«From Botanical to Medical Research Vol. 61 No. 3 2015 DOI: 10.1515/hepo-2015-0023 EXPERIMENTAL PAPER In vitro propagation of bastard balm (Melittis ...»
From Botanical to Medical Research
Vol. 61 No. 3 2015
In vitro propagation of bastard balm (Melittis melissophyllum L.)
KATARZYNA BĄCZEK*, IZABELA SZYMBORSKA-SANDHU, ANNA PAWEŁCZAK, ZENON
Laboratory of New Herbal Products
Department of Vegetable and Medicinal Plants
Warsaw University of Life Sciences – SGGW
02-787 Warsaw, Poland *corresponding author: e-mail: firstname.lastname@example.org, phone: +4822 5932258, fax: +4822 5932232 Summary An efficient method for in vitro propagation of bastard balm by enhanced axillary shoot branching has been developed. The material to establish in vitro culture was shoot tips collected from three-year-old plants in May. The shoots obtained from initial explants were placed on MS/B5 medium containing 0.1, 0.5 or 1.0 mg/l BA with 0.01 mg/l NAA or without the auxin. The highest number of shoots per explant was obtained on the medium with
1.0 mg/l BA (3.9 shoots per explant). For the rooting of shoots ½ MS/B5 with IBA (0.25,
0.50 and 1.0 mg/l) medium was used. The medium without plant growth regulators served as a control. The best root regeneration was observed on the medium without IBA (87.1% of cuttings rooted). IBA used in the medium for shoot rooting affected the morphological traits of obtained microcuttings but not affected their weight. Irrespective of auxin concentration in this medium, obtained microcuttings acclimated in ex vitro conditions very well.
key words: in vitro, axillary shoots, MS/B5 medium, NAA, BA, IBA, ex vitro adaptation INTRODuCTION Bastard balm (Melittis melissophyllum L., Lamiaceae) is a medicinal plant, wild growing in South and Central Europe. In Poland, the species is under partial legal Herba Pol 2015; 61(3): 67-76 K. Bączek, I. Szymborska-Sandhu, A. Pawełczak, Z. Węglarz protection. It grows in well-lit deciduous and mixed forests, mainly in the EastSouth part of the country, on fresh, eutrophic soils [1, 2]. Bastard balm is a rhizomatous perennial plant, with a single stem, up to 30-50 (80) cm high. Its leaves are short-petioled, from oval to elliptic lanceolate, 7-15 cm long with notched-serrated edges. The plant blooms from May to June, producing several large, whitepink flowers in the axils of leaves . The whole plant has an intensely lemon-like scent. The herb of bastard balm is a raw material rich in coumarin compounds [3, 4] but it also contains some essential oils  as well as flavonoids  and phenolic acids . The antioxidant activity of this raw material was confirmed in the studies of Grujić et al.  and Kaurinovic et al. . In folk medicine bastard balm herb has applications as a sedative, sporofic, antispasmodic, diuretic and antiulcer remedy . It has been used in eye inflammations and against insomnia. Dry herb has been also utilised for the preparation of aromatic herbal teas, drunk after meals to improve digestion. Moreover, the raw material was applied to treat sore throat and cough . In Poland, bastard balm herb is used mainly for the aromatization of alcohol and tobacco products . The species has become endangered mainly due to overexploitation of its wild growing populations. According to Parfenov et al.  most of these populations have low levels of viability, they occupy small areas, occur at low density, have low seed yield and their age structure is incomplete. Information on bastard balm development are very scarce . Preliminary studies on the generative reproduction indicate that long-term stratification of seeds is needed to induce its germination. Vegetative propagation with application of standard procedures (by stem cuttings) is also difficult and not effective enough [13, 14]. Thus, application of tissue culture techniques, used extensively for propagation and conservation of many rare species [15-17], may be a promising method of the propagation of this plant. Up to now, information on bastard balm in vitro cultures concern the accumulation of phenolic compounds and polysaccharides in callus [18, 19]. Little is known on the in vitro regeneration of this species . The aim of the study was to develop an efficient protocol to obtain bastard balm microcuttings from shoot tips grown on agar-solidified medium.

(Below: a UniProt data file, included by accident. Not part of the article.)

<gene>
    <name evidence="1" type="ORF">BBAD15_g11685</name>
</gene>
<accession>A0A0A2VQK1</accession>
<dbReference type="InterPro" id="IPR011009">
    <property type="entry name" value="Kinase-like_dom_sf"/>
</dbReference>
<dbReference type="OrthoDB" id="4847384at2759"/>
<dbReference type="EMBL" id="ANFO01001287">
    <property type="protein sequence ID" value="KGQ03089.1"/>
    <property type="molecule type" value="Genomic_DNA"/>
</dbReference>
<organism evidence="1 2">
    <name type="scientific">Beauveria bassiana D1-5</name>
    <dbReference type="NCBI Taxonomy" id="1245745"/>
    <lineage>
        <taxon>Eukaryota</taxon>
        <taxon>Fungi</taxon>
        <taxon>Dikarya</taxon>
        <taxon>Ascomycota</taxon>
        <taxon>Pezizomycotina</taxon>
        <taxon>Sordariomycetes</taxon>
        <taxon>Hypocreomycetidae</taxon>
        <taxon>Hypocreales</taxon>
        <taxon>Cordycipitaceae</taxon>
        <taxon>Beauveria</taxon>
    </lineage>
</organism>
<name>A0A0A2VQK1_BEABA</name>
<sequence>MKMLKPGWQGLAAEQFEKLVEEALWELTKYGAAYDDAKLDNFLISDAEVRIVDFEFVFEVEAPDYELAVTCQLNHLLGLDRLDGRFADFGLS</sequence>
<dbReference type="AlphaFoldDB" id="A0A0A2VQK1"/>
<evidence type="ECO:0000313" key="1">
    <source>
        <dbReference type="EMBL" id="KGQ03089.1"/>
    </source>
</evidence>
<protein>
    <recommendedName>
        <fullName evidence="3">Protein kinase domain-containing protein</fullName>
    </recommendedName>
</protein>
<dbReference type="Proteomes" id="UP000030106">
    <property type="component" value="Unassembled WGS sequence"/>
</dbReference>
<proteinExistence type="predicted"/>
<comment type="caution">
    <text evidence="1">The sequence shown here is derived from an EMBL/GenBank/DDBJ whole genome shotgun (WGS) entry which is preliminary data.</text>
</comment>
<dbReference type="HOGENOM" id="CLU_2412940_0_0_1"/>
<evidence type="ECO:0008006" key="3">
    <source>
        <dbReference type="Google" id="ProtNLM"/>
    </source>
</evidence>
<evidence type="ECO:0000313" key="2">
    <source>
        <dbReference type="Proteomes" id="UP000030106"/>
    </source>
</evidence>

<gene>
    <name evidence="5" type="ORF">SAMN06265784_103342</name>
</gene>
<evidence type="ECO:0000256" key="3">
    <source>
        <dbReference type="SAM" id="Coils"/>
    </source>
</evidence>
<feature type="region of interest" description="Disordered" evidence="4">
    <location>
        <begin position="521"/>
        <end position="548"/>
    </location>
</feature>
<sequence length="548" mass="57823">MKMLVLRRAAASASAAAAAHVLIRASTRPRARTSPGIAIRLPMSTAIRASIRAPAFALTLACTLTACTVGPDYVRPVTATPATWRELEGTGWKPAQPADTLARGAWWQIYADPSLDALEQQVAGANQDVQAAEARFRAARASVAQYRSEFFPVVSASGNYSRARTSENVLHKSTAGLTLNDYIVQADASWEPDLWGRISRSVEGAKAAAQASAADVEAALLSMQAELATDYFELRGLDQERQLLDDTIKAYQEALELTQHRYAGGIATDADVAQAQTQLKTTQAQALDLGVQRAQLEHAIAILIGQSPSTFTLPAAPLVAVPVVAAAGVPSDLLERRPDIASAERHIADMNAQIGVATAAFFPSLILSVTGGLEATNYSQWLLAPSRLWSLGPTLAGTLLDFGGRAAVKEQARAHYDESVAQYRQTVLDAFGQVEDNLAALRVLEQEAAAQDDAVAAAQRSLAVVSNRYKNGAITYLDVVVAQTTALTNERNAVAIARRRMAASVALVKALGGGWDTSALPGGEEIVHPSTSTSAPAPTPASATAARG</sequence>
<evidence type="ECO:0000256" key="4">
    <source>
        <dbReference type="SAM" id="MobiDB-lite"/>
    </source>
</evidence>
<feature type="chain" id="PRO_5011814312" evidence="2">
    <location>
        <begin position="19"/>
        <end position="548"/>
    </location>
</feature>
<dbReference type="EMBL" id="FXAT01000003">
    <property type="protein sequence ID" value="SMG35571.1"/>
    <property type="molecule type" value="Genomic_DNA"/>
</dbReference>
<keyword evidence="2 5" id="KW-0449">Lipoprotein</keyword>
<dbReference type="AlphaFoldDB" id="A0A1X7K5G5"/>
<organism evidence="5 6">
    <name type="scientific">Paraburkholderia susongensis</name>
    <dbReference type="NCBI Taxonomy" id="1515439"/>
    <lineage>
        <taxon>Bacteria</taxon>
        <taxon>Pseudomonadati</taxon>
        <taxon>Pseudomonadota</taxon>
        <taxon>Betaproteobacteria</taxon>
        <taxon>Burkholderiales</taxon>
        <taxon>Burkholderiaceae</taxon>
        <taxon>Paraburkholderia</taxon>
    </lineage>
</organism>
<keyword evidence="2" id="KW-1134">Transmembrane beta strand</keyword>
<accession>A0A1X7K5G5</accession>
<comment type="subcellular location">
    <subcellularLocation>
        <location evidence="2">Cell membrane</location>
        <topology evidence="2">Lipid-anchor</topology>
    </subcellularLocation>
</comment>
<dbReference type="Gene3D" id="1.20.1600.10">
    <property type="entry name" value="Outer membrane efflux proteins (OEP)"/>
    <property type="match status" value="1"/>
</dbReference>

MATERIAL AND METhODS